Knitting and engineering are interwoven
Junior chemical engineering major Gabrielle Lencioni started knitting when she was in the second grade, after finding a how-to-knit kit at her school book fair. The first thing she made was an uneven square. Then, a scarf.
Now she’s teaching fellow Rice students how to knit and purl, in a residential college class called “Knits and Pieces.” She learned about the class as a freshman, and knew she wanted to be involved with it. At first, she just wanted to sit in and be a student, but when she found out the class had ended, she wanted to take ownership of it.
“It’s great to be bringing the class back,” she said. “After my freshman year, the woman who taught it graduated, so we didn’t have the class last year. We have 17 people signed up, and my best friend, a fellow chemical engineer who also knits, has become my unofficial TA.”
Lencioni said the class has knitters of all levels in it, from those who’ve never seen — let alone picked up — a pair of knitting needles, to those who have more expertise. She likes being able to work with new knitters on their technique, and that the class makes her set aside time in her own schedule to knit.
“Knitting has such a design component to it,” she said. “Growing up, I’d make toys, and you need to be able to think about how the individual pieces should look, and work your way through the rows to shape it and make it happen.”
That kind of problem solving is also what drew her to engineering. Growing up in Corpus Christi, her father sometimes took her with him to the refinery where he worked. (He now works on a pipeline in Minnesota). Because she was more attracted to chemistry than physics, she decided to major in chemical engineering. Over the summer, she was a process engineering intern at Covestro, a company that produces plastics and foam, in the organization’s production division.
“My office was in the middle of a large unit factory, and I loved that. It felt like I was in the center of the action.”
She hopes someday to work in a chemical plant.
Her engineering experience has come in handy in her knitting — and vice versa.
“I like solving problems. One of the challenges to teaching the class is figuring out what a student has done wrong. You can see it, that the stiches aren’t right or something doesn’t look like it should. But you have to work backward to find the root cause so you can correct it. And that’s what you do in engineering, too.”
Teaching the class has given her a new appreciation for the time that goes into curriculum building.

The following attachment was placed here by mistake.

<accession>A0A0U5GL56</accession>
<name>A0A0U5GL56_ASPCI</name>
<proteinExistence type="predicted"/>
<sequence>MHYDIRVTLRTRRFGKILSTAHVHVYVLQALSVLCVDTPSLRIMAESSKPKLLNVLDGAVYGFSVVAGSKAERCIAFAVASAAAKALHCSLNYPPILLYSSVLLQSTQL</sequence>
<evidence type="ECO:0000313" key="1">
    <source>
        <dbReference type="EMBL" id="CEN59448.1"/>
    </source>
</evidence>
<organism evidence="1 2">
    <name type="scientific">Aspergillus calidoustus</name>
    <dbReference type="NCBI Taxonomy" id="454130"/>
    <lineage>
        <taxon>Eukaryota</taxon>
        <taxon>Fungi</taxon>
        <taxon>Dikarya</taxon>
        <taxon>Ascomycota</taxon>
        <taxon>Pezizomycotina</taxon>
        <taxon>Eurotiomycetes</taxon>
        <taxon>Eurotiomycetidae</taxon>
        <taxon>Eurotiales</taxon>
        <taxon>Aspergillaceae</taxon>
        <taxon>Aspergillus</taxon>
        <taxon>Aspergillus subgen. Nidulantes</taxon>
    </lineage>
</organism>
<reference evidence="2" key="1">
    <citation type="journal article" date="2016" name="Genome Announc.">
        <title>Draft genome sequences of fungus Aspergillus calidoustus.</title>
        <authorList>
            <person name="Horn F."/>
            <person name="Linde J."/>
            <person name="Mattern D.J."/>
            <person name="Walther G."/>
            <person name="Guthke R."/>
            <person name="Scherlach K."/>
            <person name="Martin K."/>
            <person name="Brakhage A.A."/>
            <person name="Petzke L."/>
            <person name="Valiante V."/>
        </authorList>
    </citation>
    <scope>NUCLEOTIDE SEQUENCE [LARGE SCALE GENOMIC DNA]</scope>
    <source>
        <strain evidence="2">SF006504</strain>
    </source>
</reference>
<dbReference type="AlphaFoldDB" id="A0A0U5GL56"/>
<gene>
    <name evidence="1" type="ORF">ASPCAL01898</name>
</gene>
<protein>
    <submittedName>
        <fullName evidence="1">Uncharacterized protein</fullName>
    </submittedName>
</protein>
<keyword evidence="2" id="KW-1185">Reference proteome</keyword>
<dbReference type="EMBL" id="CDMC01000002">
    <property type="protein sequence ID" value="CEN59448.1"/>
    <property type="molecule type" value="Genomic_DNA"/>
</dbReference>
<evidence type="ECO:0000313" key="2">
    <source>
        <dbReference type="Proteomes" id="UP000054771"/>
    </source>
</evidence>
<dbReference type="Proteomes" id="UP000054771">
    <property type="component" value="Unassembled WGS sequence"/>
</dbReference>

“I first had to think about the different learning styles each student has and then build Powerpoints that would help these different styles,” she said, offering a shout-out to her professors. “I also had to balance the time required outside of class each week with the depth of instruction I could achieve. On the first day, I realized that the students learned at different speeds, and I had misjudged how quickly a 60 minute class goes by.
Lencioni said that leading the class has been the most intimidating thing she’s done at Rice, and she feels tremendous pressure to give clear instructions in class. She worries some might thing it’s a waste of time. But her goal is to provide a session where students can leave with a feeling of, “I got this.”
“Running a classroom has been one of my biggest challenges at Rice, but I feel like each week is an opportunity to go outside my comfort zone and improve on my communication skills,” she said.
She also said it has been rewarding to watch the students in her class grow in their own techniques and confidence, and thinks the class provides a calm place amid Rice’s intense student experience.
“I knitted a lot more when I was younger,” she said. “You get so busy, you forget you need some time for yourself. This class gives us that — and it’s always fun to watch something you’ve made take shape.”
Other engineers who are teaching residential college classes include:
Melinda Crane, senior, CS
Visual Novel Analysis
Ian Frankel, junior, MECH
Eric Pan, senior, MSNE
Philosophy of Coffee
Nishant Verma, junior, BIOE